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Urban India : historical processes and contemporary experience : April 29 - May 1, 2011, Luce Hall, 34 Hillhouse Avenue, New Haven, CT / organized by the South Asian Studies Council and sponsored by the Janaagraha Centre for Citizenship and Democracy (JCCD).

Contributor(s): Janaagraha Centre for Citizenship and Democracy.
Material type: materialTypeLabelBookPublisher: New Haven, CT : South Asian Studies Council, Yale University, 2011Description: 1 v. (various pagings) : ill. ; 30 cm.Subject(s): Urbanization -- 21st Century -- India | City planning -- Economic aspects -- India | Urban ecology (Sociology) -- IndiaDDC classification: 307.760954 URB Online resources: Click her for more details Summary: Scholars, and governments, across Asia have begun to recognize the massive urbanization underway all over the region. At a recent symposium (Ann Arbor, October 2009) on urbanization in China organizers noted that in two decades more Chinese people would be found living in cities than in the countryside. Both China, and India, the two most populous countries in the world, have recognized urbanization as crucial to their economic development and have planned for unprecedented urban expansion. India expects to have 26 cities with population over 1 million by 2030, easily surpassing the ten US cities of that size. This projected spurt in urbanization and growth of cities, especially large metropolitan centers in India, comes in the wake of high rates of GDP growth in India, since the early1990s, and especially in the last decade. So, while urban population, as a proportion of total population, in India increased gradually, but significantly, from 10.87 percent in 1901 to 27.78 percent in 2001, it has since topped 30 percent of the total population in the last ten years, and is expected to grow faster in coming decades.--Book Cover.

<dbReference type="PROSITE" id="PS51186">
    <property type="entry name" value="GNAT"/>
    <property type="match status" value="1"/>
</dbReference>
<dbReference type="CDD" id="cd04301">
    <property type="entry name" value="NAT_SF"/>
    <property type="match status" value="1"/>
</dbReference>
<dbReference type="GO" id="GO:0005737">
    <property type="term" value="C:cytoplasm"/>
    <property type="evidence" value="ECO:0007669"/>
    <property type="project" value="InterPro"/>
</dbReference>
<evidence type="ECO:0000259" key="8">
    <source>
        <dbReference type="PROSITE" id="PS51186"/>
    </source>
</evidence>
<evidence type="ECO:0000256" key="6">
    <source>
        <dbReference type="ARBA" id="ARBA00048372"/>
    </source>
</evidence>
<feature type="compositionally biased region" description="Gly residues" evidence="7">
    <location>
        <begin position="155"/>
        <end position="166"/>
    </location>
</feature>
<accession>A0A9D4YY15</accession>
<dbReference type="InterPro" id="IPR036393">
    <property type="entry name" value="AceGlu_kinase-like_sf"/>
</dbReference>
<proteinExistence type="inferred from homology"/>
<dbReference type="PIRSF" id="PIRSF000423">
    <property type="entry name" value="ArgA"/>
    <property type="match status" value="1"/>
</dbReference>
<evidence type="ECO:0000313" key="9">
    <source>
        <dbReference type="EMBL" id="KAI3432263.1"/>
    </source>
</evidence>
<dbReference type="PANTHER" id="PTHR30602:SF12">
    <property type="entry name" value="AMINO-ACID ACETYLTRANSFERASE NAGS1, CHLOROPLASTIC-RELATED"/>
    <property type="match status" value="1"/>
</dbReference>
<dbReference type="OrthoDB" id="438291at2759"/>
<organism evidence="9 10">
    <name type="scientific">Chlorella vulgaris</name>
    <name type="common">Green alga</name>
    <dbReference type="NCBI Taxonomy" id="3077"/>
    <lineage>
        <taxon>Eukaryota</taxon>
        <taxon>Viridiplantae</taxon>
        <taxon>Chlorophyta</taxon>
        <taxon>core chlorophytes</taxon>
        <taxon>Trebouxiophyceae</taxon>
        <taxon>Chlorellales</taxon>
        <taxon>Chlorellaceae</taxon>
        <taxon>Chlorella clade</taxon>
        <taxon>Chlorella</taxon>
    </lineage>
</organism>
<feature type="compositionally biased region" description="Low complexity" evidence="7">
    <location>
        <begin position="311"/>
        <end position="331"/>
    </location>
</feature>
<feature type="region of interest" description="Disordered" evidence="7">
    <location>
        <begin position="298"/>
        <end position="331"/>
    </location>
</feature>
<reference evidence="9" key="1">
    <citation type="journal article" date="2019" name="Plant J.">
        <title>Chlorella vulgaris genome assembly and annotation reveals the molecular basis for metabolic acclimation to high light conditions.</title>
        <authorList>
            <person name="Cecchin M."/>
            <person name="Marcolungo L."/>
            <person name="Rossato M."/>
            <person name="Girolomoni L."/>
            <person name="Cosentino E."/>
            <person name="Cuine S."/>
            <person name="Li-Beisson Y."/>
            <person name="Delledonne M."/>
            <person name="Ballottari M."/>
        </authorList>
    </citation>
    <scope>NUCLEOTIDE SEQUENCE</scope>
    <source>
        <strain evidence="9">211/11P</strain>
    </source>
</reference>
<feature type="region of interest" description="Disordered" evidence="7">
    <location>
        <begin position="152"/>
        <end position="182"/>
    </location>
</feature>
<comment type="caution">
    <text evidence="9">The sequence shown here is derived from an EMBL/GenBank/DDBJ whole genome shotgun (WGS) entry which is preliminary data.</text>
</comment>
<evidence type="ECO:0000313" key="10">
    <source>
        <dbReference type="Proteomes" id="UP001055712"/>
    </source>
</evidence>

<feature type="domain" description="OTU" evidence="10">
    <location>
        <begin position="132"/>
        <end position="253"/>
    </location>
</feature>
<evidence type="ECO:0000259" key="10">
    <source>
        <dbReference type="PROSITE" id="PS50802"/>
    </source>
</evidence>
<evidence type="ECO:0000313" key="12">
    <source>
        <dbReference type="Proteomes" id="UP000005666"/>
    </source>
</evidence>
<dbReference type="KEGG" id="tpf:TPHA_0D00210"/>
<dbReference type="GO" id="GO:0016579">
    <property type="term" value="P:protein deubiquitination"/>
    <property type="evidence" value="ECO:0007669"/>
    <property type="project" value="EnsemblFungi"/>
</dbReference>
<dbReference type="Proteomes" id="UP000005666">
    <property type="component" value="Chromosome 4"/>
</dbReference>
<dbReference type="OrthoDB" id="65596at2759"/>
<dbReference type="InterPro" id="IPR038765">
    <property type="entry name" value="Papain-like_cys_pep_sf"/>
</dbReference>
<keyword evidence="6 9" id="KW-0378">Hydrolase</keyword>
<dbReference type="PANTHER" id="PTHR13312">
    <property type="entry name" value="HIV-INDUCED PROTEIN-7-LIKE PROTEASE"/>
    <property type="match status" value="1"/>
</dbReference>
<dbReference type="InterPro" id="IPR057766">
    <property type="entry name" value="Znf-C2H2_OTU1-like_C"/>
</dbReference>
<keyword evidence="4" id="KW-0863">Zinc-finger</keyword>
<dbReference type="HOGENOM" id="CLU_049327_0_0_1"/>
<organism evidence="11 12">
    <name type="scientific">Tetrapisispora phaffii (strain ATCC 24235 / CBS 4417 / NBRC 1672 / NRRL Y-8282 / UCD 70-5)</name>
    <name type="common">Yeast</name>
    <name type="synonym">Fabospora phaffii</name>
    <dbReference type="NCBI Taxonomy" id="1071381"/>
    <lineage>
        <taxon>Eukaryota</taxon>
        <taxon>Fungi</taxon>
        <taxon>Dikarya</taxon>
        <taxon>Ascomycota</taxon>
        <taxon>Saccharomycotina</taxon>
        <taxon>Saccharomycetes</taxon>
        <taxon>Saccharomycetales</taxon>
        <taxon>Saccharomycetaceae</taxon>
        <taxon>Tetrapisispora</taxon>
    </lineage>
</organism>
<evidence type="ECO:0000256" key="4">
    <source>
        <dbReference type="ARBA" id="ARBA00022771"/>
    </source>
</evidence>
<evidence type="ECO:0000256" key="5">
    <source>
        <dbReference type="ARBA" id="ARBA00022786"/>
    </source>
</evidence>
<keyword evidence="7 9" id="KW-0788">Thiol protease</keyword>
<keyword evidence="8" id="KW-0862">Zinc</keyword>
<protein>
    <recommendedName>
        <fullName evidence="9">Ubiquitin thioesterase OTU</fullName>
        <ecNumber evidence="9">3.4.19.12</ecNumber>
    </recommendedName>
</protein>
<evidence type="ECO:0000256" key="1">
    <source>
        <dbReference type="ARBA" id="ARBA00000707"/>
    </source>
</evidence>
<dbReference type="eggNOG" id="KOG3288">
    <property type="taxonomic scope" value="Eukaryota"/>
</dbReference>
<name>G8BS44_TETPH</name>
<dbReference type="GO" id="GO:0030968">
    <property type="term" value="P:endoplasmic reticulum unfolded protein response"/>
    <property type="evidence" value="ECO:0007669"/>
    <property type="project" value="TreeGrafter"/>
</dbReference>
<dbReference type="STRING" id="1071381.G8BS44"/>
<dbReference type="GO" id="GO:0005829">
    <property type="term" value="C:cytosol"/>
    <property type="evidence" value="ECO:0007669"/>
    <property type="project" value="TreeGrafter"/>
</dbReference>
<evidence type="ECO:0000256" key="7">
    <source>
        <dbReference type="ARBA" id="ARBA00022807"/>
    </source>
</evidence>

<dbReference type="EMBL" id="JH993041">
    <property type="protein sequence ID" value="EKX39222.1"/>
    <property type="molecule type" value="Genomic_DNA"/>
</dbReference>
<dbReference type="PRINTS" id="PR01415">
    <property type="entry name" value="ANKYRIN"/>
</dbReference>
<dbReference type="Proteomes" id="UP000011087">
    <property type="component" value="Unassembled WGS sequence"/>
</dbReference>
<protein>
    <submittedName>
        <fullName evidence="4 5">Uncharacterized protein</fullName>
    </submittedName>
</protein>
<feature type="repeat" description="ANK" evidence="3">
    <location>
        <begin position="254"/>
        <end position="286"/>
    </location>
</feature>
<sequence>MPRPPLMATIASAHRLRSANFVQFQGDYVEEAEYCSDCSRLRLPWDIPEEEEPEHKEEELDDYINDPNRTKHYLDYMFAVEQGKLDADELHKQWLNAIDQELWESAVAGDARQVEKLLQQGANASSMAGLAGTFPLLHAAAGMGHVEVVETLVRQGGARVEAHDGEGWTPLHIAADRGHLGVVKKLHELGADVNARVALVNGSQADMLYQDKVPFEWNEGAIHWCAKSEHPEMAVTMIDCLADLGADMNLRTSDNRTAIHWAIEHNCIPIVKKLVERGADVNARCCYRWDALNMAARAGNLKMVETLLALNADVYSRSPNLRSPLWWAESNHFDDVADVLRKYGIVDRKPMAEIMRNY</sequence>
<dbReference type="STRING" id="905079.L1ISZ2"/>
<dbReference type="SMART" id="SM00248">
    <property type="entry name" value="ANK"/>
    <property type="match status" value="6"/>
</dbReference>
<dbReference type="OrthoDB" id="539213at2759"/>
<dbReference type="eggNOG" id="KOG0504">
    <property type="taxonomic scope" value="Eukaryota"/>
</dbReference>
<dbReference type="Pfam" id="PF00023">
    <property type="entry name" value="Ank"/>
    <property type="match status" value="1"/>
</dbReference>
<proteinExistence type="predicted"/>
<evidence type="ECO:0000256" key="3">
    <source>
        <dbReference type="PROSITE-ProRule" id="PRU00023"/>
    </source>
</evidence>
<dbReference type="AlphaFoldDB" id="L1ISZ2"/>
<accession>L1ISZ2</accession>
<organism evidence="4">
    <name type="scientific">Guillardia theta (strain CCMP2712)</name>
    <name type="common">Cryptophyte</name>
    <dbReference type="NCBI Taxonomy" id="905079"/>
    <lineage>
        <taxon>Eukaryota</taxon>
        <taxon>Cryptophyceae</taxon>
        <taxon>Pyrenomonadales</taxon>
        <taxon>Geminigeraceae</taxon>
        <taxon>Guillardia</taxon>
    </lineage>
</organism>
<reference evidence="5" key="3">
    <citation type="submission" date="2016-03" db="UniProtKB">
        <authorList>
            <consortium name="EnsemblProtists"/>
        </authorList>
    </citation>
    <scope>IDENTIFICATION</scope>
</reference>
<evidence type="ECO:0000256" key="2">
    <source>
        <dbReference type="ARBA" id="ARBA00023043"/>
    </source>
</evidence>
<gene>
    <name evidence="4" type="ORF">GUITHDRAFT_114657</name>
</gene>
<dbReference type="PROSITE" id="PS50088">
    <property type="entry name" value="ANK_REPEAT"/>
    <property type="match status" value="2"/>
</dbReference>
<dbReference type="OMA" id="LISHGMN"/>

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Conference Preceedings Indian Institute for Human Settlements, Bangalore
307.760954 URB 000803 (Browse shelf) Available Spiaral book 000803

Scholars, and governments, across Asia have begun to recognize the massive urbanization underway all over the region. At a recent symposium (Ann Arbor, October 2009) on urbanization in China organizers noted that in two decades more Chinese people would be found living in cities than in the countryside. Both China, and India, the two most populous countries in the world, have recognized urbanization as crucial to their economic development and have planned for unprecedented urban expansion. India expects to have 26 cities with population over 1 million by 2030, easily surpassing the ten US cities of that size. This projected spurt in urbanization and growth of cities, especially large metropolitan centers in India, comes in the wake of high rates of GDP growth in India, since the early1990s, and especially in the last decade. So, while urban population, as a proportion of total population, in India increased gradually, but significantly, from 10.87 percent in 1901 to 27.78 percent in 2001, it has since topped 30 percent of the total population in the last ten years, and is expected to grow faster in coming decades.--Book Cover.

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